A blog of the Philadelphia Bar Association’s Criminal Justice Section

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By Burt Rose

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The United States Court of Appeals for the Sixth Circuit has granted a new trial in the case of United States versus Douglas Adams et al, 2013 WL 3717429 (July 17, 2013).

The defendants were convicted of conspiring to operate a vote buying scheme in Kentucky. If the voter agreed to cast his or her vote for a particular set of candidates, the voter would be paid. At trial, the government presented testimony from convicted drug dealers which the government argued was admissible as proper background evidence under rule 404(b) of the rules of evidence, to show a criminal connection between the defendants and these dealers which established how these defendants had the ability to access large amounts of cash for the conspiracy for which they were charged. The court of appeals said that under rule 403, such evidence was not necessary to establish a connection because there was testimony about the defendants being associated in the vote buying scheme without needing the drug testimony.  Because the drug evidence was not inextricably intertwined with the vote buying conspiracy, and there was no allegation that particular drug money was in fact used to buy votes, the evidence was wrongfully admitted.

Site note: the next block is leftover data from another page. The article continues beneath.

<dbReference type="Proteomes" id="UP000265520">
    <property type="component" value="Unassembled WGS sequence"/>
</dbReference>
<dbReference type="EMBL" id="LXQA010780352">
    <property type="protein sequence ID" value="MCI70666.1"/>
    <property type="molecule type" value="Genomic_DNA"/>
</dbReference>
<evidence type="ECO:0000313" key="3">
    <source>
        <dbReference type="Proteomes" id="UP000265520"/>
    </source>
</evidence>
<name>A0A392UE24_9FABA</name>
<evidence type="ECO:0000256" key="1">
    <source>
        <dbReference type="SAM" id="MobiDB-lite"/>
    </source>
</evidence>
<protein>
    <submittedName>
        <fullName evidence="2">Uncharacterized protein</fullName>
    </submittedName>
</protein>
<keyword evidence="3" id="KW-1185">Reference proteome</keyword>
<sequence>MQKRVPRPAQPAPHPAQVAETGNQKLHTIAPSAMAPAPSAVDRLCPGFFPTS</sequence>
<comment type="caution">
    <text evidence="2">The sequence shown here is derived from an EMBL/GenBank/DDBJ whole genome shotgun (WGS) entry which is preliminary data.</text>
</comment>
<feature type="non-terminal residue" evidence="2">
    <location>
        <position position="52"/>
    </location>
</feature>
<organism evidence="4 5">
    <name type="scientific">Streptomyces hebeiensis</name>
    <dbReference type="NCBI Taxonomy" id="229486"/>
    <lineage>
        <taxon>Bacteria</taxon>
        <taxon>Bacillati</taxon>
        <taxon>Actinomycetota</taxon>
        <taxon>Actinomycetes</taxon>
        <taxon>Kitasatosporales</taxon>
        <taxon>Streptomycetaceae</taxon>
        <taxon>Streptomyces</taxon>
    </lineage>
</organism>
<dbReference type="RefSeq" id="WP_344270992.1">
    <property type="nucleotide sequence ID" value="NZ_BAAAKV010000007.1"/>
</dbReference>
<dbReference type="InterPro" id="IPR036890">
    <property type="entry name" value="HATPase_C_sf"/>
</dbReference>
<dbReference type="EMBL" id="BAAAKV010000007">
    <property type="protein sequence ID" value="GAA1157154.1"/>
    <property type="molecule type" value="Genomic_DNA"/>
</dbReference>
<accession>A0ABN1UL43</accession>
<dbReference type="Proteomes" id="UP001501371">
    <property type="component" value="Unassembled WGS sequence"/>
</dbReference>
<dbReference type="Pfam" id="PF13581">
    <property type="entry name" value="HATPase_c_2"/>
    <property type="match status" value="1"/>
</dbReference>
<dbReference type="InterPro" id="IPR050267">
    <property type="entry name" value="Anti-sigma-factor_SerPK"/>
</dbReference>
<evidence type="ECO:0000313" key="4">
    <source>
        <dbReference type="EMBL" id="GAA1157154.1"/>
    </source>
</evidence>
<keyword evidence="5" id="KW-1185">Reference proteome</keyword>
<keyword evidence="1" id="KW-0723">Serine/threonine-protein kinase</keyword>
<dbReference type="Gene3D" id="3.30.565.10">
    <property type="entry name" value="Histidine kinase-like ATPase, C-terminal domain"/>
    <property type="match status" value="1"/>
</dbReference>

Importantly, a new trial was granted even though the District Court instructed the jury that the defendants were not charged with drug crimes. Because the government’s evidence painted the defendants in a bad light by connecting them to drug dealers, and there was no need for the government to explain the source of money used to purchase votes, the District Court abused its discretion in admitting evidence of drug dealing in this case.

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